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Fujifilm X-H2 - The highest resolution crop sensor ever (for now)!

We were invited by Fujifilm to get a hands on with the new X-H2. The excitement around this camera has been somewhat tempered by the fact it shortly follows the release of the X-H2S.

When the X-H2S was announced it was accompanied by rumors that a high resolution version will be along at some point and Fujifilm have delivered with the X-H2. The stand out feature is the 40mp X-Trans5 BSI Sensor. This is an increase over the 26.1mp in the X-H2S.

Incredible Detail

Not only does the 40mp sensor allow incredibly detailed still images it has allowed Fujifilm to boost the video capabilities with 8K 30P over the 6K on the X-H2S. The X-H2 has the same 7 stop Internal Body Image Stabilization (IBIS), but now includes the ability to use Pixel Shift Multi Shot.

100% Crop


Pixel Shift Multi Shot has been around on some GFX cameras for a couple of years, but this first time it has been implemented on an X-series camera. This mode uses the IBIS to take a series of 20 images, shifting the sensor by 0.5 pixels for each file. These 20 images can be combined in the dedicated software to produce 160mp images. Although this does have limited application as it is impossible to use with any moving elements in the frame, it will be a useful tool in a controlled studio environment.


The more I used the X-H2 the more I became confused about the existence of the X-H2S. The Auto Focus performance on the X-H2 performs incredibly well and it includes all the same tracking modes for wildlife and sports. The X-H2 shoots at 15 frames per second on the mechanical shutter, the same as the X-H2S. There is a difference on the electronic shutter with 20fps with a 1.29x crop on the sensor (which is still 31mp). I am sure there will be a technical reason for this, but on the surface it seems to be a way to try and make the X-H2S relevant in the lineup. I personally find 15fps more than enough for most high speed shooting. The electronic shutter has a max speed of 1/180 000, I am not sure why you would need that, but it is there.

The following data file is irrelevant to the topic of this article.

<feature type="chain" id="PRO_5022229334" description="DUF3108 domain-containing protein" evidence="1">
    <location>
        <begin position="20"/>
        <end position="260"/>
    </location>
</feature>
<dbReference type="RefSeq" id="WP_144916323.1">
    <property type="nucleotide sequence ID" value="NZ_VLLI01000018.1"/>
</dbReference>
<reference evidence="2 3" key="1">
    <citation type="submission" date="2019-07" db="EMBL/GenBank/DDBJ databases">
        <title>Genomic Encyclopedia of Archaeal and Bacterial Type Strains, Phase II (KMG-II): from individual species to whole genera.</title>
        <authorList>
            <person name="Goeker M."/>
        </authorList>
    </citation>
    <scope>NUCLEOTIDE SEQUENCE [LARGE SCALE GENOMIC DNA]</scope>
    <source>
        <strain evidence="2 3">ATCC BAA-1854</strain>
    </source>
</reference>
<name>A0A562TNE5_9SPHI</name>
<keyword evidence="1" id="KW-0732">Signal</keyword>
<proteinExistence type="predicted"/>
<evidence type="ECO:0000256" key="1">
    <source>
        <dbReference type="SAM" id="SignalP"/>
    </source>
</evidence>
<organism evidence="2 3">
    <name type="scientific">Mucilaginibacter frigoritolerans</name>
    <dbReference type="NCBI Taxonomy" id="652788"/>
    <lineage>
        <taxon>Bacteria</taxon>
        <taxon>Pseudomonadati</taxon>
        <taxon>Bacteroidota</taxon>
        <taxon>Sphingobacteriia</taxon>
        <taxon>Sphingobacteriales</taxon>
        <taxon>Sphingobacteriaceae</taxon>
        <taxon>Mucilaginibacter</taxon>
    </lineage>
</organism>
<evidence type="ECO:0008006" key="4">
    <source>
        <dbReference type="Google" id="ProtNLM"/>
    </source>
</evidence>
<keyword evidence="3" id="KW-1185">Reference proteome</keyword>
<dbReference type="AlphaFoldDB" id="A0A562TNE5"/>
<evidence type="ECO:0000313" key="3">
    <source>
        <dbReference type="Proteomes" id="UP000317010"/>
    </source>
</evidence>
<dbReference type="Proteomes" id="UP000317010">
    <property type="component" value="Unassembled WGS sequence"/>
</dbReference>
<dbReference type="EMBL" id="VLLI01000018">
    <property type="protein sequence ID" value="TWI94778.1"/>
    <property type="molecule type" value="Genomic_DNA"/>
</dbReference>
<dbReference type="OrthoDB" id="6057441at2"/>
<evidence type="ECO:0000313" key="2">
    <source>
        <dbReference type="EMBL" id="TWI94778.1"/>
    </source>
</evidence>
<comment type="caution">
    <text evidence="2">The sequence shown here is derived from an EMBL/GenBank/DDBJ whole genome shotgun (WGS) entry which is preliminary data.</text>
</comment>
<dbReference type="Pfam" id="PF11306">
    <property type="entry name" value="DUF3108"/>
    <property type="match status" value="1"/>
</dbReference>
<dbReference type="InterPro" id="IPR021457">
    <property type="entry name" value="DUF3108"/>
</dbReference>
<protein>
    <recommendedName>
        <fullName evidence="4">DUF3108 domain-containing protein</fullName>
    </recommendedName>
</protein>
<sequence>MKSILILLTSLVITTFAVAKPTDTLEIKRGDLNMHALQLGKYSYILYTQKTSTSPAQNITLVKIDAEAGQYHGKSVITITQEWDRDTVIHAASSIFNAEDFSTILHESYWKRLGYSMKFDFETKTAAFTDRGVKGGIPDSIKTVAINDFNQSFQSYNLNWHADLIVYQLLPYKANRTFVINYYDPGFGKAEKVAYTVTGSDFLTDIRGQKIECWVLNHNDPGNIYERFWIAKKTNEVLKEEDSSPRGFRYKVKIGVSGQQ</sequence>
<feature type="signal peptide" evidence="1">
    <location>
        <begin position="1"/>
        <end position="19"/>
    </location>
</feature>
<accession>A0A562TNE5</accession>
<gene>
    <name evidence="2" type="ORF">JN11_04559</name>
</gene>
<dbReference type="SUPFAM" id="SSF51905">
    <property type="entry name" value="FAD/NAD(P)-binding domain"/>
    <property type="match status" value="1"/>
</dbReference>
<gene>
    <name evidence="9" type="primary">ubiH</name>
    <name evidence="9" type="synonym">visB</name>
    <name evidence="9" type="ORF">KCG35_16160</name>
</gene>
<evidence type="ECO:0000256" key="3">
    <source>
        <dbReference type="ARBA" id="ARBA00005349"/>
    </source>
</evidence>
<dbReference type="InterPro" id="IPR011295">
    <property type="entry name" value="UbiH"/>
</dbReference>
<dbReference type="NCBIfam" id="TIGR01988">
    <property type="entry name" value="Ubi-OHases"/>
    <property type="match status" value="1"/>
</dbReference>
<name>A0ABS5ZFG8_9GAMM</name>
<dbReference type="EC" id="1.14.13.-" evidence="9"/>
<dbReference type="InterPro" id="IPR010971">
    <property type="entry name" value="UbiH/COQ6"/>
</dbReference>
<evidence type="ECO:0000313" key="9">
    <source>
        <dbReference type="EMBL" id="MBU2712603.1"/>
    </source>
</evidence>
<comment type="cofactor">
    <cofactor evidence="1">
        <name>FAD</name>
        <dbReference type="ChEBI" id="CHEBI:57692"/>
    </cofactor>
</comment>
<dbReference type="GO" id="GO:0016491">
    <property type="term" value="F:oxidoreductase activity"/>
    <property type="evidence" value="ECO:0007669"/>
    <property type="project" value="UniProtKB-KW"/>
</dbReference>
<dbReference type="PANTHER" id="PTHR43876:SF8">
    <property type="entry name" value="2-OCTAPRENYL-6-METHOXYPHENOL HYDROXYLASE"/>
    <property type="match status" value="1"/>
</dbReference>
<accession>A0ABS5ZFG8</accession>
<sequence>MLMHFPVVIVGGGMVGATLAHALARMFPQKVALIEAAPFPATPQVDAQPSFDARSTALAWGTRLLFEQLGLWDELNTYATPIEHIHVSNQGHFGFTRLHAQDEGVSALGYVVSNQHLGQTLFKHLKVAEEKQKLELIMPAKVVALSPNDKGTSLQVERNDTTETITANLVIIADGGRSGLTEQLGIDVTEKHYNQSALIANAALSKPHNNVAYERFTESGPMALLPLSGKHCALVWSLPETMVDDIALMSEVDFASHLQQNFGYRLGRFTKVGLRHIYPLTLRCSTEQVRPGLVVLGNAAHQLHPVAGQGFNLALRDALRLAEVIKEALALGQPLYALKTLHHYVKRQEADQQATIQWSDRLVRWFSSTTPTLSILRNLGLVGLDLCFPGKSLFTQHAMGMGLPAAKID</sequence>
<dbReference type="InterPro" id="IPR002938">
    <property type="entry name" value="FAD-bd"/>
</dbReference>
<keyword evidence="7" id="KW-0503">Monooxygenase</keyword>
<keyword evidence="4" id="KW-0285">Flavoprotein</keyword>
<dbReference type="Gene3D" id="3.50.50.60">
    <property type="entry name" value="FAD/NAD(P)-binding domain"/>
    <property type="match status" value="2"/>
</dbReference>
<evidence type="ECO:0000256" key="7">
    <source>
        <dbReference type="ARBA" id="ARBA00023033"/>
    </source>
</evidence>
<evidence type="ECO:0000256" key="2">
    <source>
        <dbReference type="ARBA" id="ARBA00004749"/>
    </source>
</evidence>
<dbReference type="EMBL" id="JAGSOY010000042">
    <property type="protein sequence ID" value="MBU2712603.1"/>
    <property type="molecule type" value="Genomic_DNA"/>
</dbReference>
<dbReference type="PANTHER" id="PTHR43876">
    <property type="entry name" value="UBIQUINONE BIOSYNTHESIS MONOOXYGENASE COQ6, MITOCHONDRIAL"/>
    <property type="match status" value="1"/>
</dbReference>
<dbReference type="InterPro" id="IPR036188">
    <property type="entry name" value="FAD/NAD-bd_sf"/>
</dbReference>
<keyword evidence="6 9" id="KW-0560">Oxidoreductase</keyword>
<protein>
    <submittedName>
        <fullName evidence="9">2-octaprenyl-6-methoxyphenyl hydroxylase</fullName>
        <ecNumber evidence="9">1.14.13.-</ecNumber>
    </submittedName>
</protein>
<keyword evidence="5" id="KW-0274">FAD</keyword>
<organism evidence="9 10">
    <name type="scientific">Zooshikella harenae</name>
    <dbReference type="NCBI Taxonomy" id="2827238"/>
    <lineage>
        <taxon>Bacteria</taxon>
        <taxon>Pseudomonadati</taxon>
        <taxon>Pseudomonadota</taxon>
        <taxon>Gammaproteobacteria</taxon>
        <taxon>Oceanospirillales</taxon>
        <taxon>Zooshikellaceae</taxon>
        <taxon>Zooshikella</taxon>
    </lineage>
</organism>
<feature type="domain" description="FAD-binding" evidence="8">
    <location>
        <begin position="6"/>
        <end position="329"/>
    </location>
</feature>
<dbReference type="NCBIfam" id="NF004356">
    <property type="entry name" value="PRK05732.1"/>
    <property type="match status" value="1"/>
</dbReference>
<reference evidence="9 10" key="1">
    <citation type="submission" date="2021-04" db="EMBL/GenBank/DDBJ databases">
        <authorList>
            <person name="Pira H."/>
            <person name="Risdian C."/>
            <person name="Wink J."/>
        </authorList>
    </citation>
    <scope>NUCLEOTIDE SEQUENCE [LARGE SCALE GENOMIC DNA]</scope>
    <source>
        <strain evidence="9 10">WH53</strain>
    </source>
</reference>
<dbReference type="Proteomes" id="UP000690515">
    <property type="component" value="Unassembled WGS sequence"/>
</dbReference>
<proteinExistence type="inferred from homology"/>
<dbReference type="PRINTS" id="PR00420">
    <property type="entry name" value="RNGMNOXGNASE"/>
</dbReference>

The base ISO on the X-H2 is ISO125 and performance is pretty solid. There was a risk that the 40mp sensor may not perform quite as well in low light, but in my limited testing it performed as well as expected. On balance I would say that the X-H2S produces ever so slightly cleaner images at higher ISO straight out of camera, but I would expect the RAW files to have plenty of detail so I would not be concerned by that.

As mentioned earlier the video has been bumped up to 8K with various professional recording options such as Apple ProRes, ProResHQ, ProRes LT and even ProRes Raw and Black Magic Raw with external recording via the HDMI.

Build Quality

The Fujifilm X-H2 uses the same body as the X-H2S which has a very high build quality. The camera is weather sealed and constructed of the same Magnesium alloy body. The styling is similar to a DSLR and the grip is on the larger size. This makes the X-H2 very comfortable to hold and well balanced with a heavier lens attached.

Fujifilm X-H2 or X-H2S?

The more time I spent with the X-H2 it did make me question the purpose of the X-H2S. The X-H2S is a very good camera if slightly unspectacular in terms of the spec sheet. During testing of the X-H2S it performed well and the AF performance and speed was on par with the competition. Now the X-H2 has dropped with very similar performance, but with a massive upgrade in image and video quality, it has become hard to recommend the X-H2S. The X-H2 has also come in at a much more affordable price point with the release price being £1899 body only. The X-H2S is currently retailing at £2499!

It is hard to see what you are getting for the extra money. Fujifilm claims that the AF performance is better in the X-H2S, which may be the case and I wasn’t able to try both cameras at the same time, but the X-H2 performs well in this regard and I would not hesitate to use it for fast moving subjects. There is also the boost in frame rate on the X-H2S which may be useful for some circumstances.

The release of the X-H2 has made the X-H2S a very niche camera. If you are a professional Sports and wildlife photographer who needs 40fps then the X-H2S is the camera for you. For everyone else the Fujifilm X-H2 produces the highest quality images in a cropped sensor camera money can buy, with a general level of performance that will suit most professional applications for both stills and video.



Pre-Order the new Fujifilm X-H2 here

by Darren O'Brien on 08/09/2022


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